ZB: Yes and no. A love for classical music must be taught and instilled and since our educational system and government truly does very little to teach music appreciation, specifically of our own, this is a point of concern. However, lyrics with depth and beautiful tunes in songs are most definitely appreciated in Pakistan. And I state this because over the years, it has been proven to me several times, most recently with the overwhelming response we got for Sandaraa’s rendition of Ibn-e-Insha’s ‘Farz Karo’. So many people commented on how lovely the lyrics were. A few years ago, we were renovating our house during the winters, which also happens to be the popular wedding season in Lahore. I observed that every night I was having trouble falling asleep because of the loud auto-tuned-nursery-rhyme-esque songs blaring from some elaborate marquee in my neighborhood. However, every morning, I would be woken up to a beautiful lilting melody sung by Madam (Noor Jehan) or Lata or Pathanay Khan or Mehdi Hassan with really thought-provoking poetry coming from the phones of the builders and carpenters who started their work at dawn.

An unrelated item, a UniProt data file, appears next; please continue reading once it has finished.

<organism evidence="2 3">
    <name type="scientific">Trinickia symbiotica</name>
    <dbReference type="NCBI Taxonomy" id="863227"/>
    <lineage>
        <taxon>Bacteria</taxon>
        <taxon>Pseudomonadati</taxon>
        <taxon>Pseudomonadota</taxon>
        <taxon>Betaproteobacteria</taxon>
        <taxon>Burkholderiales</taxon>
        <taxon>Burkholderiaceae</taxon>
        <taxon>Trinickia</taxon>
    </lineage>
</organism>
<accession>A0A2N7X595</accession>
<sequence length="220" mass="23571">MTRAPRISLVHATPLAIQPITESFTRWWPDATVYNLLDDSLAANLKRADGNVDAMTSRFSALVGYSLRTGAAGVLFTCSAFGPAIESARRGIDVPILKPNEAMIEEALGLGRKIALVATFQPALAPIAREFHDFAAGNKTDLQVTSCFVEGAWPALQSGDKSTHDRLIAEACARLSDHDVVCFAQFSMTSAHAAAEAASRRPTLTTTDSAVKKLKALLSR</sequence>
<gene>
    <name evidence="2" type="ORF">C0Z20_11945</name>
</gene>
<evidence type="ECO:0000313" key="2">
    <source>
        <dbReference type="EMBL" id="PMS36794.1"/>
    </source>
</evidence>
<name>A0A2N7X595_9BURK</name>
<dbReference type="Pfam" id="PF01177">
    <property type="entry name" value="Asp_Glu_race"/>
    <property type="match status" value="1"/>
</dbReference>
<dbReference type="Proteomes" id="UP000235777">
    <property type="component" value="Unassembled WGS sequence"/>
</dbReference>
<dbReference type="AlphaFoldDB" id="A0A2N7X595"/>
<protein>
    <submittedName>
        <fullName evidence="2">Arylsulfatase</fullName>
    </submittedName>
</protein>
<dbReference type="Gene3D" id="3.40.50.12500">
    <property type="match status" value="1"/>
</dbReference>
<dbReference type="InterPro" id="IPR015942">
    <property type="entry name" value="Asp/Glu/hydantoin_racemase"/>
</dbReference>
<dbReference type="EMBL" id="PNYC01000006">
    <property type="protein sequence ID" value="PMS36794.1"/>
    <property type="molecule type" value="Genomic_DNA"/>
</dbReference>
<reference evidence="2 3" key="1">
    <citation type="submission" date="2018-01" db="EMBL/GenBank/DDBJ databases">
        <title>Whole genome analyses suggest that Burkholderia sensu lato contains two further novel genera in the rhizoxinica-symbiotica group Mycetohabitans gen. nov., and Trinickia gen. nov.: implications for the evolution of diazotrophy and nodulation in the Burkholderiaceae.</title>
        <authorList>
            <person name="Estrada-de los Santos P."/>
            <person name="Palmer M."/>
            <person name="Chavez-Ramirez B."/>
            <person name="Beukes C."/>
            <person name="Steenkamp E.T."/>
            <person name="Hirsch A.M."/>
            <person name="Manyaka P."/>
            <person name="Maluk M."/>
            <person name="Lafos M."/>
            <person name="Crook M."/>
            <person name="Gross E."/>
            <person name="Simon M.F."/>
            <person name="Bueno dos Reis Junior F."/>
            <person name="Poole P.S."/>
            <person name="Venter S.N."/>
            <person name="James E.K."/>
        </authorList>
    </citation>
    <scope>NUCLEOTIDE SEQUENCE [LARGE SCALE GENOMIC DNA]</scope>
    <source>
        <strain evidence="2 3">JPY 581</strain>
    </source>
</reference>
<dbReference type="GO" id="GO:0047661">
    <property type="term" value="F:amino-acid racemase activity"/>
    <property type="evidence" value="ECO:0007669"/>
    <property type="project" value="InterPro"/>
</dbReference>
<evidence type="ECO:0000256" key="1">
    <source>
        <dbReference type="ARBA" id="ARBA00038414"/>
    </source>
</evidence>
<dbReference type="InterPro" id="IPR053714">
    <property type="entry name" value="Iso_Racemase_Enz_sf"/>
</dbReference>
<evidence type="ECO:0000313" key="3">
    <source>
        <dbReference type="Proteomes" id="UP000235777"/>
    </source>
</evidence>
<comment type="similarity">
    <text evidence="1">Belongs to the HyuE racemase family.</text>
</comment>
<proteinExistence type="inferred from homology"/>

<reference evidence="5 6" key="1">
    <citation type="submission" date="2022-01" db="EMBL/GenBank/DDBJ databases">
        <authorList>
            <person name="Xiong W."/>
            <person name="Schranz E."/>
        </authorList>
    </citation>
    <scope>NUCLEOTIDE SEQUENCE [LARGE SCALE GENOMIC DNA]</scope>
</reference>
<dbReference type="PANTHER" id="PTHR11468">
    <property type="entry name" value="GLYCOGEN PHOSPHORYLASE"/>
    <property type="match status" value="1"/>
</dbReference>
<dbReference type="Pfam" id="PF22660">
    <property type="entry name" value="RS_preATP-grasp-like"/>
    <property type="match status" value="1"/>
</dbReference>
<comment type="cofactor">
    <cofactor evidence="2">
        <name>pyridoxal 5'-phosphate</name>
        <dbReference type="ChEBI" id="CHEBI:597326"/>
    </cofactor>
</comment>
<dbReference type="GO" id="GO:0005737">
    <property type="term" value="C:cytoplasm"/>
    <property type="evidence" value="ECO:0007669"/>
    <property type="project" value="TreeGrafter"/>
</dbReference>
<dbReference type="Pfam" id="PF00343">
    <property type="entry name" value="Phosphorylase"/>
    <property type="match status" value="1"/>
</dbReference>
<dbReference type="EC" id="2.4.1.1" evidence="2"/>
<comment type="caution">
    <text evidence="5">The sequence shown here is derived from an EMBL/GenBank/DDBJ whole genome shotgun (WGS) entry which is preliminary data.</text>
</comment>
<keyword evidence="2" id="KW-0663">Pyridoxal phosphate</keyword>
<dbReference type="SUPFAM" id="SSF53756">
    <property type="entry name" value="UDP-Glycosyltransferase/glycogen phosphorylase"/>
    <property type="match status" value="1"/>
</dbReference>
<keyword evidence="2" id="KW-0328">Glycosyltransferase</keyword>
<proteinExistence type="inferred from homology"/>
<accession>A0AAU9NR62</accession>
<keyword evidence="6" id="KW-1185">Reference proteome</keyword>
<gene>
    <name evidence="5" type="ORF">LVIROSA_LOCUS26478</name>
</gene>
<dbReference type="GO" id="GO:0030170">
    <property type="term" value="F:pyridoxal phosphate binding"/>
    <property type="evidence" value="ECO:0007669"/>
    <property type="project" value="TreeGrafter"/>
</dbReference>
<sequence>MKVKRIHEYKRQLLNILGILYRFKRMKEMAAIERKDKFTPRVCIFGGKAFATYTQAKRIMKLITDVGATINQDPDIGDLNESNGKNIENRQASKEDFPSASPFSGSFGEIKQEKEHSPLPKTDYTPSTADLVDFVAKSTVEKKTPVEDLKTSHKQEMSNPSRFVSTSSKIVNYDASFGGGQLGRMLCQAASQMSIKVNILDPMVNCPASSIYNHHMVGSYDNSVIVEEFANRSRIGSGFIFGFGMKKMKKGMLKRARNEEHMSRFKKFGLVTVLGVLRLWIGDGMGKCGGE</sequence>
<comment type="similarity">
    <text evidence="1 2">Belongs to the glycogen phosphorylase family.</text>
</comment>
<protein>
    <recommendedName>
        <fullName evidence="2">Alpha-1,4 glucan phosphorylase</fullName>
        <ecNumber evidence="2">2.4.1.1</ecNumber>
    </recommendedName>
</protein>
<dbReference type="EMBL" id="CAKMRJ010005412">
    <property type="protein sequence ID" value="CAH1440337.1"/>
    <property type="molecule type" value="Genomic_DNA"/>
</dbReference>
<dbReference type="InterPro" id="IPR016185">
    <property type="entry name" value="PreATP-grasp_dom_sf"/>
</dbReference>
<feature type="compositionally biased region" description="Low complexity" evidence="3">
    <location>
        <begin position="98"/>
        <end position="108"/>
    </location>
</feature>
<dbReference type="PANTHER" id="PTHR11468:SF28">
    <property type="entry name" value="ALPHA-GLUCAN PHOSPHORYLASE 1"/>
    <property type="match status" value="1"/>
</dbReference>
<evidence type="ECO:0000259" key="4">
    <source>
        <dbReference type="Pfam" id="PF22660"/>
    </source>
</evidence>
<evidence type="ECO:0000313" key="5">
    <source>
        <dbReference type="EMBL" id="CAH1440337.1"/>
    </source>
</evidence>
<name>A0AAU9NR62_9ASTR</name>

As a musician, I couldn’t help but notice that the music, poetry and vocal performances featured in these playlists were much more sophisticated. That’s when I started realizing that the masses have better taste in music, more so than a lot of the educated elite who put the money behind music. So the problem is of patronage. The patrons’ taste in music has deteriorated and they are getting increasingly disconnected from the culture of the land. It is true that people today, sadly, are less accustomed to hearing even semi-classical forms than they were a couple of decades ago. But all is not lost and the majority of Pakistanis still appreciate good lyrical content and overall sureelapan. We need producers, patrons, sponsors, cultural enthusiasts and the media to step up and show some pride.
– Zeb Bangash portrait by Saad Sarfraz Sheikh